It never fails. You spend weeks searching for the perfect coffee table, and the first time you set a cup o' joe down, a bit spills over the edge and stains your new living room ornament.

Ever notice how the edges of the stain become darker than the core? This is called the "coffee ring effect", and it's caused by the coffee particles moving to the rim of the stain, while the liquid in the stain evaporates.

Belgian scientists at KU Leuven have found a possible solution for coffee stains: bacteria. In particular, they discovered that Pseudomonas aeruginosa bacteria produce a "bio-soap" - or biosurfactant - that prevents the "coffee ring effect."

The scientists noticed that when a bacteria-filled liquid droplet lands in a petri dish, the cells remain evenly dispersed, even as the water evaporates. However, if they genetically modified the bacteria to block the production of one of its bio-soaps, called rhamnolipid, the bacteria formed "coffee rings."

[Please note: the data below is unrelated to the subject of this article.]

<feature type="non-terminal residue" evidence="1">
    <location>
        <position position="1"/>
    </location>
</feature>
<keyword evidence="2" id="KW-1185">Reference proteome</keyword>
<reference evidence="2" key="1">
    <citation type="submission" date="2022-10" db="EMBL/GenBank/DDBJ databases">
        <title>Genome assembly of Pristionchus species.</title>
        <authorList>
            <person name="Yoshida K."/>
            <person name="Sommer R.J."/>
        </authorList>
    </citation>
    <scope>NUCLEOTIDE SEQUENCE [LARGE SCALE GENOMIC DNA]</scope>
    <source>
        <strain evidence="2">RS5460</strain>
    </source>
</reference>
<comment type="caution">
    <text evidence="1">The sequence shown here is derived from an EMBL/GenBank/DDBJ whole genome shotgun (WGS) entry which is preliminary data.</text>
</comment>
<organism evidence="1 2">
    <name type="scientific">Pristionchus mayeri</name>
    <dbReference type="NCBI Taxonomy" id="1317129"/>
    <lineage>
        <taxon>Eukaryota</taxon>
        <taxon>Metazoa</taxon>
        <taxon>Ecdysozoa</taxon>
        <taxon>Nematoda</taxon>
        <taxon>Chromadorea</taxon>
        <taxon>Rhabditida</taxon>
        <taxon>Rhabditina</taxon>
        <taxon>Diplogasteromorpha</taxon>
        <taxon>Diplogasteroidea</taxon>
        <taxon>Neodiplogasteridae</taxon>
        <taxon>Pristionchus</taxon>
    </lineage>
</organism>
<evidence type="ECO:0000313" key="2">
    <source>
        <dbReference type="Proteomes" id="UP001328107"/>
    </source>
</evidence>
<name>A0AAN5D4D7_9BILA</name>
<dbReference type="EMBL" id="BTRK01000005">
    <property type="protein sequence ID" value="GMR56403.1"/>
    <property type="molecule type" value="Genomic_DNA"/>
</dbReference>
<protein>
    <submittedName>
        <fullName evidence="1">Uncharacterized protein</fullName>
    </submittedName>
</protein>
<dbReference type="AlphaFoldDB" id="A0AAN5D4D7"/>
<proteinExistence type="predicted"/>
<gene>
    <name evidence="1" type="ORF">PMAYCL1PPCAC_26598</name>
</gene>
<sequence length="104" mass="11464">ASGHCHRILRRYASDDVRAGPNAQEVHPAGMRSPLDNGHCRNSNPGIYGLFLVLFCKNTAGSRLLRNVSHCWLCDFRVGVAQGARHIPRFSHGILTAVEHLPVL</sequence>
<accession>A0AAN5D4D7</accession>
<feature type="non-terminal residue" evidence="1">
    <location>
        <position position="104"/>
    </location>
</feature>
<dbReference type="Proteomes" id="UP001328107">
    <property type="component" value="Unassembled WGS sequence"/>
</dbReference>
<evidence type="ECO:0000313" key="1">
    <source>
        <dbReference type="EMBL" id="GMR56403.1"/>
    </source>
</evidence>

The researchers found that this bio-soap allows for gradients of surface tension, called the Marangoni effect, to develop in a liquid. Bearing the name of the Italian physicist who discovered these forces in 1865, Marangoni flow allows for a uniform dispersion of particles.

Understanding how biosurfactants work is critical for harnessing their powers for industry.

"Surfactants are inexpensive. It won't be long before we start seeing them turn up in industrial applications," said the authors in a press release.

Along with being used to create better detergents for coffee spills, they are being developed for a wide range of applications, from food processing to productions of paints, cosmetics, household products, and pharmaceuticals. They are ecologically safe and might one day be used to clean up hazardous oil spills or toxins in soil.

Future applications with Pseudomonas aeruginosa seem unlikely as it can cause disease in humans, but the U.S. Department of Agriculture has found similar biosurfactants in a nonlethal cousin, Pseudomonas chlororaphis, with possible applications in farming.

Sempels W, De Dier R, Mizuno H, Hofkens J, Vermant J. Auto-production of biosurfactants reverses the coffee ring effect in a bacterial system. Nat Commun. 2013; 4:1757. doi: 10.1038. Accessed May 14, 2013.

Marchant R, Banat IM. Microbial biosurfactants: challenges and opportunities for future exploitation. Trends Biotechnol. 2012; 30(11):558-65. Accessed May 14, 2013.